United States District Court, E.D. California
ORDER OVERRULING DEFENDANT'S OBJECTIONS TO THE
GARLAND E. BURRELL, JR. SENIOR UNITED STATES DISTRICT JUDGE
Ruslan Kirilyuk objects to findings in the Presentence Report
(“PSR”). The United States opposes the
objects to paragraph 7 in the PSR arguing “[t]here is
no evidence that [he] opened a fake American Express merchant
account in the name of [L.D.] using the high school
transcript that was introduced at trial.” Def's
Obj. at 5:7-9. The United States rejoins:
To the extent Kirilyuk argues the evidence did not show he
personally took all of the steps to steal and misuse
L.D.'s identity, the government agrees. However, Kirilyuk
was convicted beyond a reasonable doubt by the jury for his
participation in this unlawful use of L.D.'s personally
identifying information. This finding was well supported by,
among other pieces of evidence, the recovery of
Kirilyuk's fingerprint from L.D.'s student transcript
that was used to open the merchant account. Moreover, to the
extent that others also assisted in the crime, Kirilyuk is
responsible for the reasonably foreseeable acts taken by his
coconspirators in furtherance of the criminal agreement. See,
e.g., 18 U.S.C. § 2; Ninth Cir. Crim. Jury Inst. 5.1;
U.S.S.G. § 1B1.3. Therefore, while Kirilyuk was not the
only person who was involved in the scheme, the PSR correctly
states that he used the name and social security number of
L.D. to open the account. If any change is to be made to the
language in the PSR, the government suggests that it be
revised to state that Kirilyuk and his co-defendants used the
name and social security number of L.D.”
Gov't's Sen. Memo and Response to Objs. at 3:17-28,
United States is correct. This objection is overruled.
objects to paragraph 17 in the PSR arguing he never made the
statement attributed to him in the paragraph. The
government's following response to this objection
accurately states the evidentiary record concerning the
objection: Kirilyuk “objects to a statement made in a
chat by his coconspirators. This chat was a contemporaneous
statement made in the course of the conspiracy by
Kirilyuk's coconspirators. It was . . . admitted at trial
and it belongs in the PSR because it describes Kirilyuk's
interactions with his coconspirators. [The statement] is very
probative of Kirilyuk's position as the leader of the
fraud scheme whose leadership style was not always
appreciated by his coconspirators.” Sentencing Memor.
and Resp. to Objs. at 4:28, 5:1-2 and 4-5, ECF 385.
Therefore, the objection to paragraph 17 is overruled.
objects to the $59, 956, 500 intended loss amount in
paragraph 29 of the PSR. However, clear and convincing
evidence in the trial and sentencing records supports this
paragraph. The evidentiary record includes the following
A Federal Bureau of Investigation (FBI) investigation
revealed a criminal network which operated 71 false online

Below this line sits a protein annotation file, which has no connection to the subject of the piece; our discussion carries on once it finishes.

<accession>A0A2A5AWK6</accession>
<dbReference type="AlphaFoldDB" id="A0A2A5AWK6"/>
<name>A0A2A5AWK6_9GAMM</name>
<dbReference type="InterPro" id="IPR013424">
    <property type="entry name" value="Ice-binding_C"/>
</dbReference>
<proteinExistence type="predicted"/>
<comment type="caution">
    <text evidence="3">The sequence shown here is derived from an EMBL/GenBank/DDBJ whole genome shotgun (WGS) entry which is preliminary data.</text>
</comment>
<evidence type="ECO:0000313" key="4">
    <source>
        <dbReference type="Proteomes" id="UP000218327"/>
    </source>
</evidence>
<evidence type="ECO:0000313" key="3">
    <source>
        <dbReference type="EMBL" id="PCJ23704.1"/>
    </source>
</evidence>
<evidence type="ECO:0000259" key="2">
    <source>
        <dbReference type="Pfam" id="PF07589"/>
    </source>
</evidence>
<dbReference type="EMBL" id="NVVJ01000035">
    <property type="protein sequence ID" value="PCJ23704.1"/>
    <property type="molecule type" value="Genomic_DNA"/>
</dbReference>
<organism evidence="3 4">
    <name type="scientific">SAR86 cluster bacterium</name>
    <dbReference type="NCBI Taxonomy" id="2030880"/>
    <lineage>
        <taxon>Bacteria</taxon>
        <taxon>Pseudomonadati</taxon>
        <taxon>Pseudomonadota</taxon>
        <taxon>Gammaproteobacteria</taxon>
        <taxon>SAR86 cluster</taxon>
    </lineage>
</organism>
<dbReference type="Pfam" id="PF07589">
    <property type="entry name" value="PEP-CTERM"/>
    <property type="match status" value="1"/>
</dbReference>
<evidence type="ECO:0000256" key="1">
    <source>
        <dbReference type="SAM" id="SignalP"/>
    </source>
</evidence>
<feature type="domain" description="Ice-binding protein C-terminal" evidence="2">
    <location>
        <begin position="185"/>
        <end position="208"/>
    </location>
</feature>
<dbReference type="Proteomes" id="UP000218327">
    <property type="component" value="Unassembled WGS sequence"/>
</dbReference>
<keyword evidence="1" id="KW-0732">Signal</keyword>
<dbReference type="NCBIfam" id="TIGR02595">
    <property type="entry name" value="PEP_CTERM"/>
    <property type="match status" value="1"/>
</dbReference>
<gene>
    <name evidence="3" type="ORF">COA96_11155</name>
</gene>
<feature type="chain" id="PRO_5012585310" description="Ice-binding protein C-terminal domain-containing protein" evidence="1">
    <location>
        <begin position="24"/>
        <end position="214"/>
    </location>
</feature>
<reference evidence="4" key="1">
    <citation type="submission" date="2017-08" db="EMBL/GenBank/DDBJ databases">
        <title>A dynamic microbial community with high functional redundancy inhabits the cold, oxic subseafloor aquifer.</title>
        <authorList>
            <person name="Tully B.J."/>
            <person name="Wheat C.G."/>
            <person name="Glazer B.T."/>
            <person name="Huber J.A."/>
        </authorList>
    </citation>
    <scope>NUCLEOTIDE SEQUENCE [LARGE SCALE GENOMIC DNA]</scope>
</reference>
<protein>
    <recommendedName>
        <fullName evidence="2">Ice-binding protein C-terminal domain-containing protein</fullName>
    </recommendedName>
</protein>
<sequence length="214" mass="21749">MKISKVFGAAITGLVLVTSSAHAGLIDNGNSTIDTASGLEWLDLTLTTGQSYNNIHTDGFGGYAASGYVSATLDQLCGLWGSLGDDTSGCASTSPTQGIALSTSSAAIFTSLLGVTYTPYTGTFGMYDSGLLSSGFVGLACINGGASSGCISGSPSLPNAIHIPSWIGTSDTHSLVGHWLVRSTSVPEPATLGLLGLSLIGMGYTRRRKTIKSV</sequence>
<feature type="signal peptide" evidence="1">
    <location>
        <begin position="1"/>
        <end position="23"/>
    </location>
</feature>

businesses to commit credit card fraud from 2011 to 2014. The
investigation identified Mihran Melkonyan, Rouslan Akhmerov,
Aleksandr Maslov, and Ruslan Kirilyuk as conspirators.
Melkonyan, Akhmerov, Maslov, and Kirilyuk operated the
fraudulent online businesses by submitting fraudulent charges
to stolen American Express credit card and debit card
accounts. The FBI found that approximately 119, 913 stolen
American Express credit cards or debit cards were used, which
resulted in 190, 321 transactions being submitted to American
Express. Each transaction usually was within the price range
of $15 to $30. American Express approved approximately 84,
032 of these charges, which resulted in $1, 418, 959 in
fraudulent charges being approved, but the intended loss was
more than $3.4 million.
Paragraph 5 in the PSR at 5.
the method used to calculate the intended loss stated in
paragraph 29 of the PSR is supported by the advisory
guidelines; specifically, “[e]ach device is valued at
$500.” PSR at paragraph 29; See United States v.
Dobadzhyan, 677 Fed.Appx. 454, 455(9th Cir. 2017) (“In
cases, such as this one, involving altered or counterfeit
instruments, U.S.S.G. § 2B1.1(b)(1) sets increases in
criminal offense levels based on the amount of loss [; and a]
court may impose a charge of $500 per counterfeit access
device number. U.S.S.G. § 2B1.1, cmt. n.3(F)(i); United
States v. Popovski, 872 F.3d 552, 553, (7th Cir. 2017) cert.
denied 138 S.Ct. 1017 (2018)(“Application Note 3(F)(i)
to § 2B1.1 provides: ‘In a case involving any
counterfeit access device or unauthorized access device, loss
includes any unauthorized charges made with the counterfeit
access device or unauthorized access device and shall be not
less than $500 per access device.'”).
United States is correct in the following assertions in its
brief: “[The intended] loss amount was shown through a
variety of links, including transaction signatures, items
recovered in search warrants, linked bank accounts, common IP
addresses, witness testimony, and other evidence.
Corroborated testimony further established that Kirilyuk was
a knowing participant in [the] full scheme.” United
States' Sentencing Memor. and Resp. to Objs. at 5:12-15.
objection to paragraph 29 is overruled.
also objects to paragraph 30 in the PSR arguing it
erroneously contains an increase in his sentencing offense
level “for [the] number of victims [, and that the]
‘victim impact', paragraph makes it clear that only
AMEX suffered any actual loss. AMEX made all cardholders
whole. For the purposes of this adjustment,
‘victim' is a term of art which means a person who
has suffered any part of ‘actual loss.'”
Def.'s Obj. at 14:12-14, ECF 388. The Ninth Circuit
states in United States v. Pham, 545 F.3d 712, 719 (9th Cir.
2008) (internal quotations omitted): “there may be
situations in which a person could be considered a victim
under the Guidelines even though he or she is ultimately
reimbursed.” This ...